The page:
Great... So now we are at a third problem. Now we only can we only use standard ports, at least on the inside, and we have those ports bound on our single network interface, so we cannot start up a second container. While I may be able to use a non-standard "outside" port, I have another idea...

Let's Get Linuxy

We will simply create a sub-interface on our interface and add another IP. Now, it's worth noting that the process is different on CentOS/RHEL, so I did have to do a little bit of research in this instance, but the idea is the same. It's also worth noting that you usually need to do this when you need to enable one or more VLANs on a Linux system.

# /etc/network/interfaces
auto eno1:0
iface eno1:0 inet static
address 192.168.171.231
netmask 255.255.255.0
gateway 192.168.171.1

Note that your network interface may be "eth0" or something different. Also, we can create as many of these as we need, as long as the interface name:id is unique. We will also need to restart the networking service or restart the server for the new IP address to take place.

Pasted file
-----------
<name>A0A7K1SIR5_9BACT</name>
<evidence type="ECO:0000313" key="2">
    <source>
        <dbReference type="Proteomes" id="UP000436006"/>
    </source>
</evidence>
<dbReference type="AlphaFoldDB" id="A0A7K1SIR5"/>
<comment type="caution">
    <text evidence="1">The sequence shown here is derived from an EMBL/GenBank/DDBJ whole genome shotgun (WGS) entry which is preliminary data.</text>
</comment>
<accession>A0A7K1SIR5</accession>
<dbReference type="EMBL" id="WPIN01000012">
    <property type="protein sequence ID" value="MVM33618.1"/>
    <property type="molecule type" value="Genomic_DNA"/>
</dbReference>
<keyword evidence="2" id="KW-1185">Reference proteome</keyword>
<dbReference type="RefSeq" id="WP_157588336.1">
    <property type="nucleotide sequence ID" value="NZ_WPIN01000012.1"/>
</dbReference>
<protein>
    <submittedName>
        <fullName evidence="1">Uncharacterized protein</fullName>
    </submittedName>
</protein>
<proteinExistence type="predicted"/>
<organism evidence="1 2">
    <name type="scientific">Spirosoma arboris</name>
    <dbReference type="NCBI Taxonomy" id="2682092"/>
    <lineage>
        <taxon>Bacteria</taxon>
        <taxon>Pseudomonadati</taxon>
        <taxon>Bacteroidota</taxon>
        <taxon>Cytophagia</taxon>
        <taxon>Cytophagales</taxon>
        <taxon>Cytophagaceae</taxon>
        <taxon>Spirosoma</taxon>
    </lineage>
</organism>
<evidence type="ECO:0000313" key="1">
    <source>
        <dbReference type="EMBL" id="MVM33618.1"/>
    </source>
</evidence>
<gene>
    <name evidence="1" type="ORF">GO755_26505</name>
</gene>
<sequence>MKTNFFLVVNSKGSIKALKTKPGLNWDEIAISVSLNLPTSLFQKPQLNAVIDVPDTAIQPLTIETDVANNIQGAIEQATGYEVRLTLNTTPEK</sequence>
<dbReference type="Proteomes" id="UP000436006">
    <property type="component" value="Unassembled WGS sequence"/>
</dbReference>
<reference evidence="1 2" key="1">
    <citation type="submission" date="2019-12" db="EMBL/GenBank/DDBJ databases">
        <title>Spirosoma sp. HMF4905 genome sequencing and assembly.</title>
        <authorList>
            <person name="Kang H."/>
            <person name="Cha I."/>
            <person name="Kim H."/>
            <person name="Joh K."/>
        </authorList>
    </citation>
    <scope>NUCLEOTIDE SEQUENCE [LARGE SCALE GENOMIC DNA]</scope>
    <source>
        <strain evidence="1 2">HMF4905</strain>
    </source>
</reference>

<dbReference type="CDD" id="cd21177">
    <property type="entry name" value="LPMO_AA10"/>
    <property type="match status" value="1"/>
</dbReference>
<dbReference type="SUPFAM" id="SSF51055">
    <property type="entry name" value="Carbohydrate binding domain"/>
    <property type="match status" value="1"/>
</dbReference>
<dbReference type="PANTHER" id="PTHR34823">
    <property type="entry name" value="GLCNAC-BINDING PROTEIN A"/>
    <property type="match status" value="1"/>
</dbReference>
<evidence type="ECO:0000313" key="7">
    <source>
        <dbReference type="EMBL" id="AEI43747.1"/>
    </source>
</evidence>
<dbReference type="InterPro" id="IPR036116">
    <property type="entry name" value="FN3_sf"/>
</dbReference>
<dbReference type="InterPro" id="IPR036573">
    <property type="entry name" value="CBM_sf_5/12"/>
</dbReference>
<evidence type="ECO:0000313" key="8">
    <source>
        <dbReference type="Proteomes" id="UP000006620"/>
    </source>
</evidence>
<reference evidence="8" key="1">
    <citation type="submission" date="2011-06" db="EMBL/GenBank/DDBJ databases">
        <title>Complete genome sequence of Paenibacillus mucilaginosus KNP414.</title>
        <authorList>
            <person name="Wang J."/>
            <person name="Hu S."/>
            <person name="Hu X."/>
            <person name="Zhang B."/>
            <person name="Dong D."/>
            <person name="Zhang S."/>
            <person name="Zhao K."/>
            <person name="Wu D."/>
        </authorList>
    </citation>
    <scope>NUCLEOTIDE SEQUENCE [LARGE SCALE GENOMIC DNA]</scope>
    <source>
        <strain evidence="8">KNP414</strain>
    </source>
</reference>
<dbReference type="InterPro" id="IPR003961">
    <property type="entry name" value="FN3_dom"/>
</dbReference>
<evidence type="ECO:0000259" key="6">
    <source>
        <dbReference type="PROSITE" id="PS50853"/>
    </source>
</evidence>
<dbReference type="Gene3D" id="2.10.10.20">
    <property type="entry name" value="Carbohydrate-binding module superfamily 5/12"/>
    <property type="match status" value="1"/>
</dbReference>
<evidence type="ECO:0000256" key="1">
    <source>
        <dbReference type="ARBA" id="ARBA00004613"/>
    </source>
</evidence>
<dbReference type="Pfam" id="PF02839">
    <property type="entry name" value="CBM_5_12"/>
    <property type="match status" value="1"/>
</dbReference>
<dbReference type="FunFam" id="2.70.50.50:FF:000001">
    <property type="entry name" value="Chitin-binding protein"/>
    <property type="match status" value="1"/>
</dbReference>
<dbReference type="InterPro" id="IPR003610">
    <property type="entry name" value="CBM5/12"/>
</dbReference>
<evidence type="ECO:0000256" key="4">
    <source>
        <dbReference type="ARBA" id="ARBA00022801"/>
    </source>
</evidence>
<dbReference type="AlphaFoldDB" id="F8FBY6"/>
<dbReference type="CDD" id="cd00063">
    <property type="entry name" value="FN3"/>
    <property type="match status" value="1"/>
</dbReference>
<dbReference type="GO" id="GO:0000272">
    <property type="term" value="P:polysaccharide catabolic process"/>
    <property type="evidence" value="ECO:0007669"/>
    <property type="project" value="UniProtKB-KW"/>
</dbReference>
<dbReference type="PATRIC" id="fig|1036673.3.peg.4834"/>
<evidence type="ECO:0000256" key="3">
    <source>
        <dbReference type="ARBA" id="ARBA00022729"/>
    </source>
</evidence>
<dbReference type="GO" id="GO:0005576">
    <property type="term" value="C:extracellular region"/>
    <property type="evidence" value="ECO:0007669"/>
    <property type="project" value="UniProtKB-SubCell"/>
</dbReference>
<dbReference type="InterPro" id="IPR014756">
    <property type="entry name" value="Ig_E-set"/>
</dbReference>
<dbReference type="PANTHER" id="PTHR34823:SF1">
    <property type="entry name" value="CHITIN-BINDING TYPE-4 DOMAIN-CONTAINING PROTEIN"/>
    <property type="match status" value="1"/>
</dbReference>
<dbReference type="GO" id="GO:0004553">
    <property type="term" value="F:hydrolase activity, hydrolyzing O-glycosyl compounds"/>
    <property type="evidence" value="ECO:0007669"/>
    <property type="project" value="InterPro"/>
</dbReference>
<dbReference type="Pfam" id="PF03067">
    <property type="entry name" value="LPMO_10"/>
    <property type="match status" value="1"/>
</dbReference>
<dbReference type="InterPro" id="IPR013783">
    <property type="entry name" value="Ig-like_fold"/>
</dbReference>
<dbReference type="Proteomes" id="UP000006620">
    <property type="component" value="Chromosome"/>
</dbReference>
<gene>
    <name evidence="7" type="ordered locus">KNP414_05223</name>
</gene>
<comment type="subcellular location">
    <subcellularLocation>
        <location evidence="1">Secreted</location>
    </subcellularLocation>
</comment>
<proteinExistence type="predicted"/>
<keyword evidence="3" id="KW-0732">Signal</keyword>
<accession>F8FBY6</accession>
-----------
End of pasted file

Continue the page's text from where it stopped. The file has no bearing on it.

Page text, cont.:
Testing Two Containers Concurrently

Spinning up another container to test is easy, as we have already done the dirty work before, but we should get a new claim token just in case before proceeding:

docker run \
-d \
--name adult1 \
-p 192.168.171.231:32400:32400/tcp \
-p 192.168.171.231:3005:3005/tcp \
-p 192.168.171.231:8324:8324/tcp \
-p 192.168.171.231:32469:32469/tcp \
-p 192.168.171.231:1900:1900/udp \
-p 192.168.171.231:32410:32410/udp \
-p 192.168.171.231:32412:32412/udp \
-p 192.168.171.231:32413:32413/udp \
-p 192.168.171.231:32414:32414/udp \
-e TZ="America/Indiana/Tell_City" \
-e PLEX_CLAIM="<Your Plex Claim>" \
-e ADVERTISE_IP="http://192.168.171.231:32400/" \
-h AdultTest1 \
-v /srv/plex/config/adults:/config/ \
-v /srv/plex/transcode/adults:/transcode \
-v /srv/samba/:/data \
plexinc/pms-docker

After a few minutes of waiting, we see that the container is now running. Let's try to hit the Plex web portal on the newly created sub interface.

Success! It is worth noting here that if your config directories are the same on both containers, then the name will change to the newest one and they will both be the same. This can be an actual use case, but not today.

We can now setup both containers with separate media (and even accounts if you want to keep it truly separated -- just make sure to get Plex claims from the correct account(s)).

In part 3 of this series, we will look at automating this setup with Ansible!